When it comes to the Internet, Cuba is considered to be one of the least connected countries in the world. The Internet is limited and costly, and public access to free Wi-Fi is virtually non-existent. There are serious ethical implications to Cuba’s limited Internet access, as well as logistical difficulties for travelers. The following guide breaks down some of the most important points on Internet use in Cuba.
In terms of telecommunications, Cuba is rated 125th out of 166 countries in the world. Until 2012, Cuba was connected to the Internet via old, Russian satellites—this made the connection slow and limited the amount of data that could be sent into and out of Cuba. However, in 2013 Cuba activated a fiber optic cable connected to Venezuela. This improved the speed of the Internet and the amount of data that can be exchanged.
Internet access is limited to state-owned telecommunication offices (known as Etecsa) and state-owned hotels. At present, there are 118 Etecsa offices in Cuba. Wi-Fi is offered in some places, but it’s definitely not ubiquitous. Incredibly, Cuban citizens have only been permitted to own personal computers since 2008. Aside from a few choice individuals (including government officials, academics, and doctors), most Cubans are not allowed to have Internet in their home.
The cost of using the Internet is prohibitively expensive for most Cubans. At an Etecsa office, it costs CUC4.50 for one hour of access to the international Internet network, and is CUC1.50 for access to the Intranet and email. Most Cubans receive a monthly salary around CUC20 (about $20), making it nearly impossible for them to afford regular access to the Internet.
Furthermore, what Cubans can access online is also limited to government approved websites. This is largely because the government fears that complete freedom to share and access information could lead to political instability. In 2012, 25 percent of the Cuban population had access to the Internet, but only 5 percent had access to the free, open Internet.
There are two free Wi-Fi hotspots in Cuba. One is at the U.S. Interests Section in Havana—many Cubans, however, are fearful of using the Internet here because of the political implications of doing so. The other Wi-Fi hotspot is at an artist’s studio in Havana. The artist, who goes by the name Kcho, is allowed an Internet connection because he is a world-famous artist. In 2014, he installed wireless routers and shared the connection with the public. Crowds of people stand outside the walls of his studio using the Internet throughout the day and night.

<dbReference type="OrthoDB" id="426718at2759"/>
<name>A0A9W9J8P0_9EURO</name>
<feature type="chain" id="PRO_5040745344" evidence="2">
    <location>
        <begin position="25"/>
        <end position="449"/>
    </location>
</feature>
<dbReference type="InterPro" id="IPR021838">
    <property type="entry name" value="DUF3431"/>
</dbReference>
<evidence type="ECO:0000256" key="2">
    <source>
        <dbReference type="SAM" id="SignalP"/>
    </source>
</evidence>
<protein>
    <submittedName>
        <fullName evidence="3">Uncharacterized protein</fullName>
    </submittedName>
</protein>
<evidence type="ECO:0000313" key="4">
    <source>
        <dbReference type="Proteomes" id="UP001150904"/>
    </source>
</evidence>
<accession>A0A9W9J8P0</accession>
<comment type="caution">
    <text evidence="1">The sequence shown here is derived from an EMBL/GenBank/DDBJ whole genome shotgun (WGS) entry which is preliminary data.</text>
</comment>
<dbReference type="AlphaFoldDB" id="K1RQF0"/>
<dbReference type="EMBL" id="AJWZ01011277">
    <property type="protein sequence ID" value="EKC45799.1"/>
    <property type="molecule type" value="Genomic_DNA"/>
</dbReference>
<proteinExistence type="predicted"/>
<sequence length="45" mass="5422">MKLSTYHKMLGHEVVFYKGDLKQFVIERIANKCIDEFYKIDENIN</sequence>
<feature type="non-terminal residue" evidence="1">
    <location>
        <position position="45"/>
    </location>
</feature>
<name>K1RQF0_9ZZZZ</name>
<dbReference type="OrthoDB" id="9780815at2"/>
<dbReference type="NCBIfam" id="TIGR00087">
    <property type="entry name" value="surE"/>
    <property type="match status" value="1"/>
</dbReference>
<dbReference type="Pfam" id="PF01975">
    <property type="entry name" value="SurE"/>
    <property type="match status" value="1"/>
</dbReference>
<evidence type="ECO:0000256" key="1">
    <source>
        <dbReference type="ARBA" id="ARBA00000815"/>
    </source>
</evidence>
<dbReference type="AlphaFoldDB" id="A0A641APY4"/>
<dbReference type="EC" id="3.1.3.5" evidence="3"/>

In 2013, Cuba’s government said that Wi-Fi would soon be permitted for all Cubans, and that the country’s citizens would be allowed full access to the Internet. It seems unlikely that will come to pass anytime soon. However, as relations improve between the U.S. and Cuba, there is potential for change to come to the country’s Internet infrastructure. President Obama has said that telecommunications technology and services would be some of the first exemptions to the embargo on Cuba. There is a push to have 50 percent of Cuban households connected to the Internet by 2020. The next step to opening up the Internet in Cuba will involve increasing the availability of connections and reducing the price of the Internet.
Despite all of the negative implications of limited Internet access in Cuba, there is a silver lining. Because Cubans can’t access the Internet from their cell phones, they are more engaged and social when in public. It’s rare to see locals immersed in their own devices when they’re socializing with friends and neighbors. Instead, what you see is conversation and laughter. The arrival of wide scale Internet access in Cuba could change the social fabric of this country.
As a traveler in Cuba, your options for using the Internet are limited. Etecsa offices offer one route—these small offices are scattered throughout the country and offer a place for both Cubans and foreigners to get online. The offices are simple, and typically have only a handful of computers that are available for use (although offices in larger cities usually have more computers). To get online, you’ll need to present your passport and buy a prepaid Internet card. Your passport number will be recorded, as will the number of your Internet card. For this reason, it’s safe to assume that all of your Internet use (including emails) is recorded. Anonymous use of the Internet is impossible in Cuba.
At upscale tourist hotels, you may be able to access the Internet using Etecsa’s system. These hotels often have Wi-Fi, and it’s not uncommon to see crowds of foreigners huddled over their phones and iPads in the hotel lobby. The cost of using the Internet here is usually higher (around CUC6–10 per hour), and you may be required to buy something from the bar. A handful of hotels are equipped with Wi-Fi and dataports in their rooms.
If you want to save time and money, type out emails ahead of time and then copy them into email once you have Wi-Fi. This will allow you to use the Internet to visit other websites. You can access Facebook in Cuba; however, Skype and other voice services are prohibited. YouTube is also not accessible.
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